It doesn't take too long after your diagnosis to become the kind of person who always thinks and talks about illness, or the effects of illness, or what you're eating for the illness.
It gets to where it's hard to talk to people who don't understand what you're going through, because they don't understand how you feel, and you don't have the mental space to take on any extra cares because your whole mental space is taken up with Meniere's.
In fact, even when you do things like go get the mail or take the trash out or get the groceries or take the kids to school, or have dinner with your spouse, the things you notice when you look around your environment are in line with what you've been thinking about: Meniere's.
You don't notice the smell of Fall in the air; you don't notice the beauty in the world.
It's an unconscious choice: our mind only notices what is in line with our internal attitude.
People in line to pay are not just people, they're people with an evil scheme, stopping you from getting home to rest. Getting the mail isn't just a matter of walking to the mailbox; it's another duty that takes away from that small pool of attention you have to watch over and protect; and you feel fear over it.
It can get to where you walk around with a sense of dread and disconnection, and not really know where that comes from.
Don't blame Meniere's.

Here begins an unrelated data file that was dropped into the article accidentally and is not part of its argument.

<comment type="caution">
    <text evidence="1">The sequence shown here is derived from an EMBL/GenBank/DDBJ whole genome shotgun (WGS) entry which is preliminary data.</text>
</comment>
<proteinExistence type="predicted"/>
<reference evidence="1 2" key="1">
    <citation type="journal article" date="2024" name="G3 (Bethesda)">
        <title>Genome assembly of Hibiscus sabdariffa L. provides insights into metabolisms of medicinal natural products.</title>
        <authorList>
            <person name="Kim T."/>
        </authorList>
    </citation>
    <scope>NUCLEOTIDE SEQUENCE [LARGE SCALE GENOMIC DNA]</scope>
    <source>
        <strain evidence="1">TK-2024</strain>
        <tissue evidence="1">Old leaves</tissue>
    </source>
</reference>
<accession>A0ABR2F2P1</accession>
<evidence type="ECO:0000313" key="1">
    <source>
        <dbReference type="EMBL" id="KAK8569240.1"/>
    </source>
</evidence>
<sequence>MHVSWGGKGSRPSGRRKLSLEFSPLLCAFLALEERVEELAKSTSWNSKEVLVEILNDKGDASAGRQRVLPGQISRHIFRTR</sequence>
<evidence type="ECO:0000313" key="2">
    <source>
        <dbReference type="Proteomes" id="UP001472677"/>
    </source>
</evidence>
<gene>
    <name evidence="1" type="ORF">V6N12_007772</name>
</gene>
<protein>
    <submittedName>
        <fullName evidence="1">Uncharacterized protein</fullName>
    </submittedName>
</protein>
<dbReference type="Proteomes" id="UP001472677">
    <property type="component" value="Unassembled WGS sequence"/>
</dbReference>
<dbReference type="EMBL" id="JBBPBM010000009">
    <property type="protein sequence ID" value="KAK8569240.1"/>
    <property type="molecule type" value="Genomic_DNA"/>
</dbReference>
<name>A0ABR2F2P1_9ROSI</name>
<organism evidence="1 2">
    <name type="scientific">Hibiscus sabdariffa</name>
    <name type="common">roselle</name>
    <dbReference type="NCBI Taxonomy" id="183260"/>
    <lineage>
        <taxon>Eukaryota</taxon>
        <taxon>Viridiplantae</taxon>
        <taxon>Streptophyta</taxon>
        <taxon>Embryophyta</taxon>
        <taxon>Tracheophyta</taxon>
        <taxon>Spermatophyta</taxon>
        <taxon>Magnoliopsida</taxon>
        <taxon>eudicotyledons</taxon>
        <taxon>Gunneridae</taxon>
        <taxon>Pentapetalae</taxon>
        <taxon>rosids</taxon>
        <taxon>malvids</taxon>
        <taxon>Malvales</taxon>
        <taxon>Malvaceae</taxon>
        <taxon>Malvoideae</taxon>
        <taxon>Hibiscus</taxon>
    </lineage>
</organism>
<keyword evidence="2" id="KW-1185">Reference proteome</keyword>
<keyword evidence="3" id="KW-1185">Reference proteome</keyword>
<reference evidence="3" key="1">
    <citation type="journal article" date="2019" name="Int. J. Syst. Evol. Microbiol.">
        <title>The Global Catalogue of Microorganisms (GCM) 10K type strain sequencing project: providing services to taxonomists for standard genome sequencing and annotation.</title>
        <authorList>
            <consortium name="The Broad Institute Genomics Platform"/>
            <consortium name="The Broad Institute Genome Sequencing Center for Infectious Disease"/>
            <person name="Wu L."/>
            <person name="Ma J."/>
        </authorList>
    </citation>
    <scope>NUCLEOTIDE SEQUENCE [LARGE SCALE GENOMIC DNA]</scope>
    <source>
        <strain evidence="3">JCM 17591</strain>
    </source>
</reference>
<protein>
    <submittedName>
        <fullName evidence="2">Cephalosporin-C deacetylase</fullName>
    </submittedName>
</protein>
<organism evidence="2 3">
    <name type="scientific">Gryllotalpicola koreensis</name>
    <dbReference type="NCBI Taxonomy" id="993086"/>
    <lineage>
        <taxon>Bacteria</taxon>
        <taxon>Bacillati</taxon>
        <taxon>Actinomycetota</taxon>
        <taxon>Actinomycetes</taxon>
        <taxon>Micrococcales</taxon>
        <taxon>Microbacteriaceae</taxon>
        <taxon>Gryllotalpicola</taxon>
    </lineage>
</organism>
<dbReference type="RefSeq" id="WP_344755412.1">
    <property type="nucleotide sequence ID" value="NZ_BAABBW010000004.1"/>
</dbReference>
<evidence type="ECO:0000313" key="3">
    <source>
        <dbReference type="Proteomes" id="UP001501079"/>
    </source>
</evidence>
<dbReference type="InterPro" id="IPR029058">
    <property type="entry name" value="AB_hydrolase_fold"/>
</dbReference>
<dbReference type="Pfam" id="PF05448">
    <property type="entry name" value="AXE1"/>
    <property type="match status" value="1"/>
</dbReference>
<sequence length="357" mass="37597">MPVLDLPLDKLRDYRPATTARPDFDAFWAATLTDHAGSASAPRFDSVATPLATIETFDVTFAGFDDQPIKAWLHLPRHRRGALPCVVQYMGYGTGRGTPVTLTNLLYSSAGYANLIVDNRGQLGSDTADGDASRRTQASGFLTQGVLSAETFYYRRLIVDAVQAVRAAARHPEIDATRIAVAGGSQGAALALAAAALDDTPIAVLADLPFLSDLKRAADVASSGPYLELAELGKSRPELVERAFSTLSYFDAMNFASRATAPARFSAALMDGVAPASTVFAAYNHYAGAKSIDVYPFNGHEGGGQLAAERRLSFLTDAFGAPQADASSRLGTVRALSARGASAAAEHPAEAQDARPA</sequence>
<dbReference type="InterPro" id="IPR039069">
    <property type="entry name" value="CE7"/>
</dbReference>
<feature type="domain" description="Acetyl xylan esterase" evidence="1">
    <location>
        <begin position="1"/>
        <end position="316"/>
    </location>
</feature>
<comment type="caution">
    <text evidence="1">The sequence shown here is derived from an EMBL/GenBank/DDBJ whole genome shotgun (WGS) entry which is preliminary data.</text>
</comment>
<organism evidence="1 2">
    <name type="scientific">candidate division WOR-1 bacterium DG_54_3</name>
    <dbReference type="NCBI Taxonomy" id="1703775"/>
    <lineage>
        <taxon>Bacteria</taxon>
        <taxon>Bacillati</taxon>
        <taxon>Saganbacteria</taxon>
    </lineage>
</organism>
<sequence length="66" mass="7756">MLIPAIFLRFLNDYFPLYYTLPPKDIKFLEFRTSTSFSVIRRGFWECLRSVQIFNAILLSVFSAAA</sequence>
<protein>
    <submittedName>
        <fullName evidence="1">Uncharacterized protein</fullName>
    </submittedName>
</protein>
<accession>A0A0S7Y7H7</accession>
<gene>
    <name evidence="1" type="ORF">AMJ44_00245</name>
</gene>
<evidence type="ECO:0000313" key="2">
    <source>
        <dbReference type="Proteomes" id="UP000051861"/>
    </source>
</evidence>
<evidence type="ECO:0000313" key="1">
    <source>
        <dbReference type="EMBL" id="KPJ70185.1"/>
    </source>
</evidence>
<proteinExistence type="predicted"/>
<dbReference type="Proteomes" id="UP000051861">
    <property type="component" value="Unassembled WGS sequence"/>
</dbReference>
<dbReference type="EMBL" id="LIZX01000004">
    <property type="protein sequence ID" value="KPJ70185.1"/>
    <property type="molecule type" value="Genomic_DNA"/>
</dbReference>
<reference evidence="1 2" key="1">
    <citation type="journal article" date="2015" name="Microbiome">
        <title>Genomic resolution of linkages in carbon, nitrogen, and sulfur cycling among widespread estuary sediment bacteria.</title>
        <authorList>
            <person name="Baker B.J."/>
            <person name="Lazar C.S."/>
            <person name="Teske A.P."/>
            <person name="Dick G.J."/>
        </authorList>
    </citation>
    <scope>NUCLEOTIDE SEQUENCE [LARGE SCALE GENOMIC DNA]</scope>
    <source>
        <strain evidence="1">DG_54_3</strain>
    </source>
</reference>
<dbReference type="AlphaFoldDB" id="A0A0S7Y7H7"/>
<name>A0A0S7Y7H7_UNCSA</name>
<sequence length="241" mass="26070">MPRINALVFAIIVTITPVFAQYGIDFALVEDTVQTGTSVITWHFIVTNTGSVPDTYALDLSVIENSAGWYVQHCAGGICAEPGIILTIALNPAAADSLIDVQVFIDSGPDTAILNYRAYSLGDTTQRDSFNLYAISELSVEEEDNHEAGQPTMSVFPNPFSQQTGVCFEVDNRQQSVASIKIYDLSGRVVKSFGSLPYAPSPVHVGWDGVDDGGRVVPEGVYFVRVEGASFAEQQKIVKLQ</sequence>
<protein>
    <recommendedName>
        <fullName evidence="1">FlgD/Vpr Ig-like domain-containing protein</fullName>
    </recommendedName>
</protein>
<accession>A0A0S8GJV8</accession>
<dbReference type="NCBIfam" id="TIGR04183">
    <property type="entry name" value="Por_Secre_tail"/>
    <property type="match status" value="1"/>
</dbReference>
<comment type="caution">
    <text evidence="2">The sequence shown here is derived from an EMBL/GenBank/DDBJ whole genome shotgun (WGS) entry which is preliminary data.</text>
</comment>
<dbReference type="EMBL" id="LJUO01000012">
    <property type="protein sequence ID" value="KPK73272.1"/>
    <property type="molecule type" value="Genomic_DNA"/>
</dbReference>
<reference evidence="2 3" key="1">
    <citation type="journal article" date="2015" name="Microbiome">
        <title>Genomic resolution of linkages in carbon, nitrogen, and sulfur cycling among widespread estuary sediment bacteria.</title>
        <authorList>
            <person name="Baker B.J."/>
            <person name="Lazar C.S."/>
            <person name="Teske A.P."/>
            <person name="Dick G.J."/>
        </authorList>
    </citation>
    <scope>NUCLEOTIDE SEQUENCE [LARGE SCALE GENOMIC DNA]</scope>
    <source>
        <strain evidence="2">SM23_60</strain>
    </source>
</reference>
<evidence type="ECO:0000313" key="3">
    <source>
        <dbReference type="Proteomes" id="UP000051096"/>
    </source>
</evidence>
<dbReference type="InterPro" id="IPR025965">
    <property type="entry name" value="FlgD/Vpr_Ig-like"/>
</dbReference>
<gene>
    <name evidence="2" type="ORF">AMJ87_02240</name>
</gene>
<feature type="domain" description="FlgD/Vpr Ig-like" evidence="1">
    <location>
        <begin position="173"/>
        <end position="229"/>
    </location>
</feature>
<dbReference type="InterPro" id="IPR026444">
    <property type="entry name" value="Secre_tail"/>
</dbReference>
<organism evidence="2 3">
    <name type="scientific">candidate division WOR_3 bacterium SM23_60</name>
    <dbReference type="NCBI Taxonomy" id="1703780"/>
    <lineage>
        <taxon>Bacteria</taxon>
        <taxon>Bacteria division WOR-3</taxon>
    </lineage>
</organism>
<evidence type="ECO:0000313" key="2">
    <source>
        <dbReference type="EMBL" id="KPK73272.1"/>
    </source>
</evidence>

Blame the tendency to see the world with a filter of sickness over it - because you can do something about this today.
I encourage you to try the "what else" game. This is a game that shows you that there are many non-Meniere's aspects to life, even if you're having a bad day.
All you do is ask, after you get home from seeing family and the first line of thoughts come out from that experience: What else was said? What else did I notice?
If you are running errands and you're feeling rushed and you just want to get home, and you notice the slow person in the isle who can't make up his mind about what type of cereal to buy: go ahead and get annoyed, and then ask yourself: what else is going on?
You probably didn't see the person also waiting beside you who suddenly has interesting things to say about the Holidays, and you walk out of the grocery store the proud owner of an experience of human connection instead of apathy.
Apathy coats the world in a sad grey, but human connection brings out the warm golden sunset colors of worthwhile experience.
The beauty of living is about witnessing what unfolds. Noticing the seasons. Noticing the times in people's lives.
Sometimes we have to tell ourselves what else to notice, instead of letting our minds function on autopilot.
P.S. In the new year 5 people are going to change the dialogue in their heads in the 90 Days to Resiliency program. We're going to recreate the spark of living while we lower stress and anxiety.
If other people can do it, why not you?
Feel free to schedule a 30-minute call with me (here's the link) so we can get you in the group before the seats fill up:
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